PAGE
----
3.      Failing to correct spelling or proofreading errors.

Sadly, some of the most avoidable mistakes are those most often made. It is vital that you comb your college application for minor errors in spelling and grammar. Try reading everything aloud--this can help you to catch some of the more subtle errors. Having a second pair of eyes glance over your work can also be helpful. Ask your guidance counselor to take a look.  Why worry about spelling and grammar? A polished application shows primarily that you are an intelligent student with good communication abilities, but it also highlights the fact that you are putting a great deal of effort into your application for this university. Essentially, attention to detail shows that you care.

4.      Using the wrong college or university name. 

If you’re like most students, you’re probably applying to multiple colleges and universities. This is a great way to increase your chances of acceptance. You will likely use the same resume for each application, and many of the same supporting materials. Colleges often use the same or very similar prompts for their application essays, so you can frequently use the same basic essay for every school. However, you must take extra caution when re-using such items, especially when it comes to the essays. Be sure you are tailoring these items to the school in question and make extra sure you change identifiers for each school. Nothing is more embarrassing than applying to Harvard with an essay that raves about your love for Yale. So avoid that face-palm moment by scouring through your essays and applications before submitting them for good.

Generally, if you follow the directions given for your application, fill it out slowly and with care, and check, double-check, and re-check it, you should have no problems and experience a smooth application process. Additionally, don’t forget to call your college or university to check up on the status of your application. Make sure the application itself has been received as well as any supporting materials. This ensures no surprises and lets you know you’ve done your part in the application process. Now it’s just a waiting game!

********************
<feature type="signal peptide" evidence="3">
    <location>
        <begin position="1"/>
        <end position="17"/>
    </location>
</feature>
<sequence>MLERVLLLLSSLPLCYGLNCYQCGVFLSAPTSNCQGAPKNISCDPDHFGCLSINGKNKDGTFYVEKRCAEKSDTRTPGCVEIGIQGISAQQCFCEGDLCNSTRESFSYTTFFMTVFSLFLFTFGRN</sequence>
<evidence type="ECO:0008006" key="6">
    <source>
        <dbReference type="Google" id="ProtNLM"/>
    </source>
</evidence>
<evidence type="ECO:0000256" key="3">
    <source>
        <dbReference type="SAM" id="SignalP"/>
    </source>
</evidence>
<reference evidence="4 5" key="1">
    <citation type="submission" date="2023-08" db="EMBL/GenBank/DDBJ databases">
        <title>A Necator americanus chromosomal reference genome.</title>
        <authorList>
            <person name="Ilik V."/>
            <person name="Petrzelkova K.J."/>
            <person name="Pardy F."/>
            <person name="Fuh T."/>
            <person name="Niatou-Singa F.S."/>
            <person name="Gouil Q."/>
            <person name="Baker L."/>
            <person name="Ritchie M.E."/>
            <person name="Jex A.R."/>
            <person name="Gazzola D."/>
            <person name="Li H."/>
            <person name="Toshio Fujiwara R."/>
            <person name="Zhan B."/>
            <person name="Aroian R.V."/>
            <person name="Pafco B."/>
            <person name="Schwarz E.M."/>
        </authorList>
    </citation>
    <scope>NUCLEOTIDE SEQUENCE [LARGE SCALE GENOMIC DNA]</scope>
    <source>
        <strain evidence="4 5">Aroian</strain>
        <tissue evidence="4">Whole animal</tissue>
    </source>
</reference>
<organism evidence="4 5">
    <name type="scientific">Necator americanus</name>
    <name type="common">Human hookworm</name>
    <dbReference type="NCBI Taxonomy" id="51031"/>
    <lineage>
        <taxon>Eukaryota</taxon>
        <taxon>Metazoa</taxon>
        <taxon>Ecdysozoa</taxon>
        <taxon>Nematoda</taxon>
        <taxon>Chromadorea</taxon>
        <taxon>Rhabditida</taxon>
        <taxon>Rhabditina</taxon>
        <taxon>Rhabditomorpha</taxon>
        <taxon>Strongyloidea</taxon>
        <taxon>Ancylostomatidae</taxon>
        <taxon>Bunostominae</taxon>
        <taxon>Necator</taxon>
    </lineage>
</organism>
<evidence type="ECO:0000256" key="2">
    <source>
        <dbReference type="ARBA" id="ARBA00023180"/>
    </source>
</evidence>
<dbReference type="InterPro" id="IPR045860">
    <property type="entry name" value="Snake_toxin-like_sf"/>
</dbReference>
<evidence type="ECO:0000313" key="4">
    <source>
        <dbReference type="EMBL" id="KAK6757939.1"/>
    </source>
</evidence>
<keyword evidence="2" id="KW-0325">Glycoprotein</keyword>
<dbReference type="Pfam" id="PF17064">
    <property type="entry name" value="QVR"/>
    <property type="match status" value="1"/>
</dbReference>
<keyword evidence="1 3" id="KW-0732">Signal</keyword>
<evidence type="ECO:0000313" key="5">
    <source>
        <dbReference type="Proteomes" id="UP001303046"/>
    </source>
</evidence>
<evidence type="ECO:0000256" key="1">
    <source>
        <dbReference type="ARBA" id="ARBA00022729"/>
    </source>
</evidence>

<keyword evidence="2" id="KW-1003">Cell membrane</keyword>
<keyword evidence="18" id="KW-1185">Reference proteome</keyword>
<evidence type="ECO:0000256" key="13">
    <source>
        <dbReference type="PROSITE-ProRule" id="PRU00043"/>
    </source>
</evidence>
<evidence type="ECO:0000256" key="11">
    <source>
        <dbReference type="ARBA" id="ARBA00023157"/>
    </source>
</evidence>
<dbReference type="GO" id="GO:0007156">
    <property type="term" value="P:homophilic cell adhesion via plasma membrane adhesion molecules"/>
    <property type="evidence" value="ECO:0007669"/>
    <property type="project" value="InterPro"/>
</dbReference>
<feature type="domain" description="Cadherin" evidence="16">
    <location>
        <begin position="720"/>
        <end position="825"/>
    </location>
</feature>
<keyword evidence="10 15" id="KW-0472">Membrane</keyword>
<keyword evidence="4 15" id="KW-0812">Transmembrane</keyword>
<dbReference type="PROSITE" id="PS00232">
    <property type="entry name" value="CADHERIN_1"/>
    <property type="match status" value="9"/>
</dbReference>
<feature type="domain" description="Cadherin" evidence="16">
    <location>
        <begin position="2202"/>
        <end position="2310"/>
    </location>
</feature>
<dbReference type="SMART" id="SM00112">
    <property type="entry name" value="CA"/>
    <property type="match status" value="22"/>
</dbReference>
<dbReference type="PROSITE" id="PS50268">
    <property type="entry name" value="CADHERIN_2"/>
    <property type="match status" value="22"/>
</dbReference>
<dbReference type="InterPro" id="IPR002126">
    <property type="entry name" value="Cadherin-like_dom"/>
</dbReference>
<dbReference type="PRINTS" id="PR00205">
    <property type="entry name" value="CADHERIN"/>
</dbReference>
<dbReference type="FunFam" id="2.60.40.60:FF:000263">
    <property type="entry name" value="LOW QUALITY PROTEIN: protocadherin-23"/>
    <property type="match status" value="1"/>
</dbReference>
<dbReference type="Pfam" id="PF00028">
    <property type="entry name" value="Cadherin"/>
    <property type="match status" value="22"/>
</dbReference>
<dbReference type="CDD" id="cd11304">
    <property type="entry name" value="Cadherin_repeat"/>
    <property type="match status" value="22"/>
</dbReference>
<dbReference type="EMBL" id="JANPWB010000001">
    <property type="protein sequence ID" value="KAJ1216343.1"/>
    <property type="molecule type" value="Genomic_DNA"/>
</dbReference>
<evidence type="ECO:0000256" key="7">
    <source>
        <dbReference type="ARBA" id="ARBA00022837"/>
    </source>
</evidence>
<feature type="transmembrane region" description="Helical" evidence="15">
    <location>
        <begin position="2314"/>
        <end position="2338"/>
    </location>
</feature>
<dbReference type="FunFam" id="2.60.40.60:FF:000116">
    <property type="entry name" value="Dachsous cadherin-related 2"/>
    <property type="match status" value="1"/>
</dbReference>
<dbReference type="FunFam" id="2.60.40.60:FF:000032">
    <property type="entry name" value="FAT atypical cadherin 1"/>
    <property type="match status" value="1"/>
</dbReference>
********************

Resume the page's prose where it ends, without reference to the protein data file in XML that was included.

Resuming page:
Tags: strategies for college, college planning abc, college consulting, college planning, college applications, Manuel Fabriquer, College Admissions, attending college

How Much Does College Really Cost?

Posted by Manuel Fabriquer on Thu, May 14, 2015 @ 10:15 PM
CollegeCostPHOTO

It’s not surprising that college these days can be fairly expensive. Educational costs are rising, particularly as universities strive to remain competitive. Fortunately, with scholarships, grants, and loan options, college is perhaps more affordable than ever. But what is the final cost of those four years? Though you may have a general idea of tuition amounts and the living expenses you’ll be responsible for, how much does college really cost?  

The Basics: Tuition, Fees,  Room & Board